Comedy and Tragedy According to Aristotle

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Comedy and Tragedy| |
 
    Comedy
    According to Aristotle (who speculates on the matter in his Poetics), ancient comedy originated with the komos, a curious and improbable spectacle in which a company of festive males apparently sang, danced, and cavorted rollickingly around the image of a large phallus.  (If this theory is true, by the way, it gives a whole new meaning to the phrase "stand-up routine.")     Accurate or not, the linking of the origins of comedy to some sort of phallic ritual or festival of mirth seems both plausible and appropriate, since for most of its history--from Aristophanes to Seinfeld--comedy has involved a high-spirited celebration of human sexuality and the triumph of eros. As a rule, tragedies occur on the battlefield or in a palace's great hall; a more likely setting for comedy is the bedroom or bathroom.     On the other hand, it's not true that a film or literary work must involve sexual humor or even be funny in order to qualify as a comedy. A happy ending is all that's required. In fact, since at least as far back as Aristotle, the basic formula for comedy has had more to do with conventions and expectations of plot and character than with a requirement for lewd jokes or cartoonish pratfalls. In essence: A comedy is a story of the rise in fortune of a sympathetic central character.     The comic hero

    Of course this definition doesn't mean that the main character in a comedy has to be a spotless hero in the classic sense. It only means that she (or he) must display at least the minimal level of personal charm or worth of character it takes to win the audience's basic approval and support. The rise of a completely worthless person or the triumph of an utter villain is not comical; it's the stuff of gothic fable or dark satire. On the other hand, judging from the qualities displayed by many of literature's most popular comic heroes (e.g., Falstaff, Huck Finn) audiences have no trouble at all pulling for a likeable rogue or fun-loving scamp.     Aristotle suggests that comic figures are mainly "average to below average" in terms of moral character, perhaps having in mind the wily servant or witty knave who was already a stock character of ancient comedy. He also suggests that only low or ignoble figures can strike us as ridiculous. However, the most ridiculous characters are often those who, although well-born, are merely pompous or self-important instead of truly noble. Similarly, the most sympathetic comic figures are frequently plucky underdogs, young men or women from humble or disadvantaged backgrounds who prove their real worth--in effect their "natural nobility"--through various tests of character over the course of a story or play.     Ordinary People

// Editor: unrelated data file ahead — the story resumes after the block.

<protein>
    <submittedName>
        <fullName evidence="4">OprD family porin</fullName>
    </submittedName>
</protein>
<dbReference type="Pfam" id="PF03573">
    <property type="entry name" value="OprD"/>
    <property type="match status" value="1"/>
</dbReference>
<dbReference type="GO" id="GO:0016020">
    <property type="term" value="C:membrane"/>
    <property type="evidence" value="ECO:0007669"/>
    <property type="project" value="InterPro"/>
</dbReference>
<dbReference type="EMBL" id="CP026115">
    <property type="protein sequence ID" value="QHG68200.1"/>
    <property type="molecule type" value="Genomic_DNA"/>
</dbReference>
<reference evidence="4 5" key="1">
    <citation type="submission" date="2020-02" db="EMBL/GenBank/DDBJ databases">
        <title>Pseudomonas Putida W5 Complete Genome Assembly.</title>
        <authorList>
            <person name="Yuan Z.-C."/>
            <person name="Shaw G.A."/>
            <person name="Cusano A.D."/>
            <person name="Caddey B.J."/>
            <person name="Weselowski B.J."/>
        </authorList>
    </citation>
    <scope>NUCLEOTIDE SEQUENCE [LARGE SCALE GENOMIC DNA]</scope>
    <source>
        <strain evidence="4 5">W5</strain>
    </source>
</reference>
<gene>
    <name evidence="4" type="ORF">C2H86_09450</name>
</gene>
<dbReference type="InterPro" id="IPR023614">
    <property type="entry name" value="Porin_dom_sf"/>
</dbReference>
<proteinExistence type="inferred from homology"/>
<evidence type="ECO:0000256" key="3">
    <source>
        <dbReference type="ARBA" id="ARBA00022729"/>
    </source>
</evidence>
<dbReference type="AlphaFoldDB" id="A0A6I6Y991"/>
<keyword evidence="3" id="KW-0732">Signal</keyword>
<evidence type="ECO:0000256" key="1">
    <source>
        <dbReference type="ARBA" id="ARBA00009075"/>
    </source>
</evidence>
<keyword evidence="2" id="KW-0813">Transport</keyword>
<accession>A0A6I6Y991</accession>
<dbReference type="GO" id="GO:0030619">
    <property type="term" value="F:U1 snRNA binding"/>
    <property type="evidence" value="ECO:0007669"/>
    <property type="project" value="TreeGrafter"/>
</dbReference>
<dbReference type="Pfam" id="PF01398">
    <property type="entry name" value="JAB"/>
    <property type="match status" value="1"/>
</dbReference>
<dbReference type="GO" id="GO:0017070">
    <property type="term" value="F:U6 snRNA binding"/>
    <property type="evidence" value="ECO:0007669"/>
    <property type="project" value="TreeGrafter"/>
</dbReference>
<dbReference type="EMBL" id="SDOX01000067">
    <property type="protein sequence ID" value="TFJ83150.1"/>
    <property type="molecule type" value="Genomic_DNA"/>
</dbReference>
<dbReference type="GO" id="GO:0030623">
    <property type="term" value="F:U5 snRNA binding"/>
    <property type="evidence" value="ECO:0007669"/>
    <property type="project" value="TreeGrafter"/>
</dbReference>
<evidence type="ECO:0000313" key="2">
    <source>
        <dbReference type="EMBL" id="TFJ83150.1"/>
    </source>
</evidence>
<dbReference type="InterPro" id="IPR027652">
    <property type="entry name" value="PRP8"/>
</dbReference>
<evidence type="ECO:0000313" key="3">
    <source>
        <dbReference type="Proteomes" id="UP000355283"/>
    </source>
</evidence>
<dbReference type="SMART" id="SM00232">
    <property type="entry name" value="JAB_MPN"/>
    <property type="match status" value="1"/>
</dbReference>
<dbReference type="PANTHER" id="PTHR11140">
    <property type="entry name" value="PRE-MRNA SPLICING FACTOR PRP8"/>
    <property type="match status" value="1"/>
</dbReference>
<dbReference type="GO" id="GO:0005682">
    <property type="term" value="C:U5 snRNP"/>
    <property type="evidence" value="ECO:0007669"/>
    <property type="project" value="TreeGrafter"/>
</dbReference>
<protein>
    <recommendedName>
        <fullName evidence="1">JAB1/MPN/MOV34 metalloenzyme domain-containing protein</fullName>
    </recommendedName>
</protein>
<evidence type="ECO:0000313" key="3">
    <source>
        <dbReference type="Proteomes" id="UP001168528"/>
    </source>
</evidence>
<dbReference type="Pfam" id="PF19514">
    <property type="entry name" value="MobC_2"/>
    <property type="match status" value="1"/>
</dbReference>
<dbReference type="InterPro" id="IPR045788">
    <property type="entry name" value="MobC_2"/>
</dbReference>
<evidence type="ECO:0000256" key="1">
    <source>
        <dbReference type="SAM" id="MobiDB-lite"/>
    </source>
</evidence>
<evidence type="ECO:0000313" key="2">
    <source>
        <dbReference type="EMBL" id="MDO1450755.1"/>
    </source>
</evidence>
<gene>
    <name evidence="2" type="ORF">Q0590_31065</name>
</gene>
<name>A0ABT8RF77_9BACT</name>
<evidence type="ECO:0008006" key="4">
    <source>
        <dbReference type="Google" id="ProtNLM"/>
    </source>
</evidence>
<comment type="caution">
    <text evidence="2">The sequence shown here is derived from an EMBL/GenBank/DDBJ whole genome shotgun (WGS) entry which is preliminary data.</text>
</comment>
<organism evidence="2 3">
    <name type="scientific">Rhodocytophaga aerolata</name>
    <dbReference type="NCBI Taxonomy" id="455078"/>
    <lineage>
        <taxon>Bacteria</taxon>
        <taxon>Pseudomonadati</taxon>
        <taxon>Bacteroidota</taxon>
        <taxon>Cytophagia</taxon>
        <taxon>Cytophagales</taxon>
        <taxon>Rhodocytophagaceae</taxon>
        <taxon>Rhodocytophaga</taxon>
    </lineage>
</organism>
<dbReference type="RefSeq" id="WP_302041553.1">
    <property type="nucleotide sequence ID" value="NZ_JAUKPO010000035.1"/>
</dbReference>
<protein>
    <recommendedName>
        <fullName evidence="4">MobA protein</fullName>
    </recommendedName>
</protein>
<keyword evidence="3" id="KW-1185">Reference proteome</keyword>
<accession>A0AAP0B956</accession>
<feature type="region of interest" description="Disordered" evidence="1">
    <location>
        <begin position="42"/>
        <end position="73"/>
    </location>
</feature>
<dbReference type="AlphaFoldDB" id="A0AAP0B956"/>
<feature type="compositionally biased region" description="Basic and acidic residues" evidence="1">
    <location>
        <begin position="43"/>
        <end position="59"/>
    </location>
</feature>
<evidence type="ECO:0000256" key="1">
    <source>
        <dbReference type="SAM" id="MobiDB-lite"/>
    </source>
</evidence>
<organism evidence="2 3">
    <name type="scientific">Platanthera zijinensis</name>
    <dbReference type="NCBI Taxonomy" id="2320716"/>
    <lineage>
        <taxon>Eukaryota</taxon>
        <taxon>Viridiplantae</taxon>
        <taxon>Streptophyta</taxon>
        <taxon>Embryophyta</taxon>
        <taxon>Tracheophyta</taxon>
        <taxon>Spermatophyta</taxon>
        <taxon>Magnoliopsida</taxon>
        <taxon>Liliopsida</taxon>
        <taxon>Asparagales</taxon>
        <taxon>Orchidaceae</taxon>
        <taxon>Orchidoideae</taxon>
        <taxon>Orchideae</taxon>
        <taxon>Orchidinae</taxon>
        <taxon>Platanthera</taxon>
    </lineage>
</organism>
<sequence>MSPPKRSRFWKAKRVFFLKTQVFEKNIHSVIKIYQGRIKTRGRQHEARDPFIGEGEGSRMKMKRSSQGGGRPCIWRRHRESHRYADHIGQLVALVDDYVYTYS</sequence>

Traditionally, comedy has to do with the concerns and exploits of ordinary people. The characters of comedy therefore tend to be plain, everyday figures (e.g., lower or middle-income husbands and wives, students and teachers, children and parents, butchers, bakers, and candlestick-makers ) instead of the kings, queens, heroes, plutocrats, and heads of state who form the dramatis personae of tragedy. Comic plots, accordingly, tend to be about the kind of problems that ordinary people are typically involved with: winning a new boyfriend (or reclaiming an old one), succeeding at a job, passing an exam, getting the money needed to pay for a medical operation, or simply coping with a bad day. Again, the true hallmark of comedy isn't always laughter. More often, it's the simple satisfaction we feel when we witness deserving people succeed.     Types of Comedies

    Comedies can be separated into at least three subordinate categories or sub-genres--identified and briefly characterized as follows: * Farce. The identifying features of farce are zaniness, slapstick humor, and hilarious improbability. The characters of farce are typically fantastic or absurd and usually far more ridiculous than those in other forms...
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